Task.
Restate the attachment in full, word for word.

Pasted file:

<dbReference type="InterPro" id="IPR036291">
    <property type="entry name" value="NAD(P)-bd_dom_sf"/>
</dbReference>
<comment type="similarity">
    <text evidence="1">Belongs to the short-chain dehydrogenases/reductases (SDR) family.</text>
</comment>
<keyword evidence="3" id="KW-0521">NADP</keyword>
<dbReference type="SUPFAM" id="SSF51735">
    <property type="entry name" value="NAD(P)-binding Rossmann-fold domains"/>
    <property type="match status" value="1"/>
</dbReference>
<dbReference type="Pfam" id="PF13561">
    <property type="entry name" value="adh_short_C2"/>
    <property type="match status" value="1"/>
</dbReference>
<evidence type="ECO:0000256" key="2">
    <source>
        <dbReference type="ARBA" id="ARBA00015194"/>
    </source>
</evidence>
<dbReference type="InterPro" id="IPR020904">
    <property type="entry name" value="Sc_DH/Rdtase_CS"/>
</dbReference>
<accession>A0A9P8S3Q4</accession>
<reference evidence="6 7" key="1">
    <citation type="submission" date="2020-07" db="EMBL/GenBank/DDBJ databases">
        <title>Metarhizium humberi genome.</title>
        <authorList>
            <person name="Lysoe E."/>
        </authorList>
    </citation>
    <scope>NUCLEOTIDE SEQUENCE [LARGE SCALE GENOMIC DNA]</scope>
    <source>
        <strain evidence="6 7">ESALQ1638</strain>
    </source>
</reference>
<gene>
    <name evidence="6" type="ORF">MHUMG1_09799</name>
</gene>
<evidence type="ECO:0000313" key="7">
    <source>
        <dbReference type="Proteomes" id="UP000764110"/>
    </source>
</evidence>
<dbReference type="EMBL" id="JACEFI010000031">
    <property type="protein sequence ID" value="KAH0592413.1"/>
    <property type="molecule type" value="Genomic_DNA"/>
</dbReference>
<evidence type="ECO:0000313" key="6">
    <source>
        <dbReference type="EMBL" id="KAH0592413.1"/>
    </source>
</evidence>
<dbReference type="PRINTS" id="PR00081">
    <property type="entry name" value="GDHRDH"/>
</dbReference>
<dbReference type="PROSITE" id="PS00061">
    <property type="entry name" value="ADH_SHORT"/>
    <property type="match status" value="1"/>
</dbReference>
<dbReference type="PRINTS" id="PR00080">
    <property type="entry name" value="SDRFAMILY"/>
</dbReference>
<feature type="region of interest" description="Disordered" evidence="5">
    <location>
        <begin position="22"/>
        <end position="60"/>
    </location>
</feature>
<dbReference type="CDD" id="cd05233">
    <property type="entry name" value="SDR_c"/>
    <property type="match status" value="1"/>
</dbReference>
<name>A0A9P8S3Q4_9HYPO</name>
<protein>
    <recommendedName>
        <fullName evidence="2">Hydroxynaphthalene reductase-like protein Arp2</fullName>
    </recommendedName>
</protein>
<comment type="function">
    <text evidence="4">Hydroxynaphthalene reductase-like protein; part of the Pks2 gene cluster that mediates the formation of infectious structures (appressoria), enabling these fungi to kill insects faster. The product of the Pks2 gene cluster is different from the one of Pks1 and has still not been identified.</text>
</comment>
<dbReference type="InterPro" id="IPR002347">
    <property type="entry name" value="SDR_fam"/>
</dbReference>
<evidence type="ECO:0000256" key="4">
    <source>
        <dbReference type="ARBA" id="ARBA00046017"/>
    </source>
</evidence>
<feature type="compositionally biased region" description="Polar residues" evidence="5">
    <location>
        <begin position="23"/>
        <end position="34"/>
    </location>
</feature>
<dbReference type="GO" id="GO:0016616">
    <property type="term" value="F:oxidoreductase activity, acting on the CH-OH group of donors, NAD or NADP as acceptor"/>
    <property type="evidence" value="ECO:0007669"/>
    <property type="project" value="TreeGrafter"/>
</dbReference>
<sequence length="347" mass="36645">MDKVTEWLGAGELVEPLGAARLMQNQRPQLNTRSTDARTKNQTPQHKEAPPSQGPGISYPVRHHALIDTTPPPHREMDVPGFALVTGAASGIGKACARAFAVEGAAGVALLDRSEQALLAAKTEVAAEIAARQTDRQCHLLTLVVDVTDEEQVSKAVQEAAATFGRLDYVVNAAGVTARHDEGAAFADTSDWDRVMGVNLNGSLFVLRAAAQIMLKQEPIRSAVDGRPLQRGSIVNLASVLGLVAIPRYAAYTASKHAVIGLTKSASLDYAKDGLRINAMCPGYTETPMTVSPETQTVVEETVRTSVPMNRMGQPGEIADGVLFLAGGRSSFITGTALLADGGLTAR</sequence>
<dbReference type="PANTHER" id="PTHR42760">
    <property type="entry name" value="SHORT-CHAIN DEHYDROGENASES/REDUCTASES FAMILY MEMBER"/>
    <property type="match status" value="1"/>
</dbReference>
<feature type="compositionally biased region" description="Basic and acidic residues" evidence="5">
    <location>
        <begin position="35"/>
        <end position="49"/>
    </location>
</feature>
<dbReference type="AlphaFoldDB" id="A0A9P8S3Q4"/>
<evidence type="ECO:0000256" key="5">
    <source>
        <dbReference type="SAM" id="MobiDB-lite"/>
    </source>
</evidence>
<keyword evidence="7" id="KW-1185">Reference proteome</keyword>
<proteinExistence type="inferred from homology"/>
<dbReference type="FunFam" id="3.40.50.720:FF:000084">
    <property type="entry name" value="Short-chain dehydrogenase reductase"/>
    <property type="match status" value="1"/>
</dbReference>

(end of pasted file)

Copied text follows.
<dbReference type="InterPro" id="IPR036291">
    <property type="entry name" value="NAD(P)-bd_dom_sf"/>
</dbReference>
<comment type="similarity">
    <text evidence="1">Belongs to the short-chain dehydrogenases/reductases (SDR) family.</text>
</comment>
<keyword evidence="3" id="KW-0521">NADP</keyword>
<dbReference type="SUPFAM" id="SSF51735">
    <property type="entry name" value="NAD(P)-binding Rossmann-fold domains"/>
    <property type="match status" value="1"/>
</dbReference>
<dbReference type="Pfam" id="PF13561">
    <property type="entry name" value="adh_short_C2"/>
    <property type="match status" value="1"/>
</dbReference>
<evidence type="ECO:0000256" key="2">
    <source>
        <dbReference type="ARBA" id="ARBA00015194"/>
    </source>
</evidence>
<dbReference type="InterPro" id="IPR020904">
    <property type="entry name" value="Sc_DH/Rdtase_CS"/>
</dbReference>
<accession>A0A9P8S3Q4</accession>
<reference evidence="6 7" key="1">
    <citation type="submission" date="2020-07" db="EMBL/GenBank/DDBJ databases">
        <title>Metarhizium humberi genome.</title>
        <authorList>
            <person name="Lysoe E."/>
        </authorList>
    </citation>
    <scope>NUCLEOTIDE SEQUENCE [LARGE SCALE GENOMIC DNA]</scope>
    <source>
        <strain evidence="6 7">ESALQ1638</strain>
    </source>
</reference>
<gene>
    <name evidence="6" type="ORF">MHUMG1_09799</name>
</gene>
<evidence type="ECO:0000313" key="7">
    <source>
        <dbReference type="Proteomes" id="UP000764110"/>
    </source>
</evidence>
<dbReference type="EMBL" id="JACEFI010000031">
    <property type="protein sequence ID" value="KAH0592413.1"/>
    <property type="molecule type" value="Genomic_DNA"/>
</dbReference>
<evidence type="ECO:0000313" key="6">
    <source>
        <dbReference type="EMBL" id="KAH0592413.1"/>
    </source>
</evidence>
<dbReference type="PRINTS" id="PR00081">
    <property type="entry name" value="GDHRDH"/>
</dbReference>
<dbReference type="PROSITE" id="PS00061">
    <property type="entry name" value="ADH_SHORT"/>
    <property type="match status" value="1"/>
</dbReference>
<dbReference type="PRINTS" id="PR00080">
    <property type="entry name" value="SDRFAMILY"/>
</dbReference>
<feature type="region of interest" description="Disordered" evidence="5">
    <location>
        <begin position="22"/>
        <end position="60"/>
    </location>
</feature>
<dbReference type="CDD" id="cd05233">
    <property type="entry name" value="SDR_c"/>
    <property type="match status" value="1"/>
</dbReference>
<name>A0A9P8S3Q4_9HYPO</name>
<protein>
    <recommendedName>
        <fullName evidence="2">Hydroxynaphthalene reductase-like protein Arp2</fullName>
    </recommendedName>
</protein>
<comment type="function">
    <text evidence="4">Hydroxynaphthalene reductase-like protein; part of the Pks2 gene cluster that mediates the formation of infectious structures (appressoria), enabling these fungi to kill insects faster. The product of the Pks2 gene cluster is different from the one of Pks1 and has still not been identified.</text>
</comment>
<dbReference type="InterPro" id="IPR002347">
    <property type="entry name" value="SDR_fam"/>
</dbReference>
<evidence type="ECO:0000256" key="4">
    <source>
        <dbReference type="ARBA" id="ARBA00046017"/>
    </source>
</evidence>
<feature type="compositionally biased region" description="Polar residues" evidence="5">
    <location>
        <begin position="23"/>
        <end position="34"/>
    </location>
</feature>
<dbReference type="GO" id="GO:0016616">
    <property type="term" value="F:oxidoreductase activity, acting on the CH-OH group of donors, NAD or NADP as acceptor"/>
    <property type="evidence" value="ECO:0007669"/>
    <property type="project" value="TreeGrafter"/>
</dbReference>
<sequence length="347" mass="36645">MDKVTEWLGAGELVEPLGAARLMQNQRPQLNTRSTDARTKNQTPQHKEAPPSQGPGISYPVRHHALIDTTPPPHREMDVPGFALVTGAASGIGKACARAFAVEGAAGVALLDRSEQALLAAKTEVAAEIAARQTDRQCHLLTLVVDVTDEEQVSKAVQEAAATFGRLDYVVNAAGVTARHDEGAAFADTSDWDRVMGVNLNGSLFVLRAAAQIMLKQEPIRSAVDGRPLQRGSIVNLASVLGLVAIPRYAAYTASKHAVIGLTKSASLDYAKDGLRINAMCPGYTETPMTVSPETQTVVEETVRTSVPMNRMGQPGEIADGVLFLAGGRSSFITGTALLADGGLTAR</sequence>
<dbReference type="PANTHER" id="PTHR42760">
    <property type="entry name" value="SHORT-CHAIN DEHYDROGENASES/REDUCTASES FAMILY MEMBER"/>
    <property type="match status" value="1"/>
</dbReference>
<feature type="compositionally biased region" description="Basic and acidic residues" evidence="5">
    <location>
        <begin position="35"/>
        <end position="49"/>
    </location>
</feature>
<dbReference type="AlphaFoldDB" id="A0A9P8S3Q4"/>
<evidence type="ECO:0000256" key="5">
    <source>
        <dbReference type="SAM" id="MobiDB-lite"/>
    </source>
</evidence>
<keyword evidence="7" id="KW-1185">Reference proteome</keyword>
<proteinExistence type="inferred from homology"/>
<dbReference type="FunFam" id="3.40.50.720:FF:000084">
    <property type="entry name" value="Short-chain dehydrogenase reductase"/>
    <property type="match status" value="1"/>
</dbReference>